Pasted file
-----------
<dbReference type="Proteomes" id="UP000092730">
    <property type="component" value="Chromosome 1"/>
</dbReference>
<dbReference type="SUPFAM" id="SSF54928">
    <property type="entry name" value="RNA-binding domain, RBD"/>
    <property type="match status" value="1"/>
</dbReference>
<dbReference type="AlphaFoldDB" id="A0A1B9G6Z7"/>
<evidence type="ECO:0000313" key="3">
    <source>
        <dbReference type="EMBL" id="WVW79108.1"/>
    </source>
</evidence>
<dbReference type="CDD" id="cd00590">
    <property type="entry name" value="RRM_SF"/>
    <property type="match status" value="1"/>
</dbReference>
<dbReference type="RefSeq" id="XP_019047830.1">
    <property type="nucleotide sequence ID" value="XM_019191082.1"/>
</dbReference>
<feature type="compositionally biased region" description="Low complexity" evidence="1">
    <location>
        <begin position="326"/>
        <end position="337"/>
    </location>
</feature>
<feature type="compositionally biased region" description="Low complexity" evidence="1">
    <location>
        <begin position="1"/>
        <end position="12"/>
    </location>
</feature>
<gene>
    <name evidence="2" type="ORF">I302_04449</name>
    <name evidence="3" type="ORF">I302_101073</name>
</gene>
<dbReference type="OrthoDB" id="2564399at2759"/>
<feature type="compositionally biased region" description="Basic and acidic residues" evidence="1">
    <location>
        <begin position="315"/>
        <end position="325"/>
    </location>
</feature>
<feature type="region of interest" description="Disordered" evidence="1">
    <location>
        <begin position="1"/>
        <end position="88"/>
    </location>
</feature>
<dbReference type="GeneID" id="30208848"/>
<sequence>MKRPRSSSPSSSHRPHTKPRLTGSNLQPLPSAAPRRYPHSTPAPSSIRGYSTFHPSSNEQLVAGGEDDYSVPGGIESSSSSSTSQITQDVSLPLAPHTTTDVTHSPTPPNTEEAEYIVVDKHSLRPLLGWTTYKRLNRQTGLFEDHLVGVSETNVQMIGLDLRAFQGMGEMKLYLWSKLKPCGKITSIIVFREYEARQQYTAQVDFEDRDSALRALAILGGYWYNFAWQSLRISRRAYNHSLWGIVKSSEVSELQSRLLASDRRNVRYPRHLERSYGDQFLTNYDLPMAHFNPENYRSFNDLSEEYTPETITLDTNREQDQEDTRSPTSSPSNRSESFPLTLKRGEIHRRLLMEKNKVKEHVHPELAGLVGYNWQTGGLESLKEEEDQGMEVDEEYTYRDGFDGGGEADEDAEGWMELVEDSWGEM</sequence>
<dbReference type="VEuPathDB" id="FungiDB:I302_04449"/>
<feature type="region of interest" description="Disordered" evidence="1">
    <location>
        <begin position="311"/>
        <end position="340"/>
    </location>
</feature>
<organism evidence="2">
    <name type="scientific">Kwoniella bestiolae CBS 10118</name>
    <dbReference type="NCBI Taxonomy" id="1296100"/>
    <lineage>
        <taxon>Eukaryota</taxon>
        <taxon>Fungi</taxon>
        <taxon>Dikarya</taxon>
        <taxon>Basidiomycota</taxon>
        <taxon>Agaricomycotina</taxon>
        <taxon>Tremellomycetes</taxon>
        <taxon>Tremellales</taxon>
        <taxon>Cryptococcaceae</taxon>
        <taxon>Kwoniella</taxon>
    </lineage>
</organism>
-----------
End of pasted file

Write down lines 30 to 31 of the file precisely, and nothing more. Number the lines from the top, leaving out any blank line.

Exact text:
        <end position="12"/>
    </location>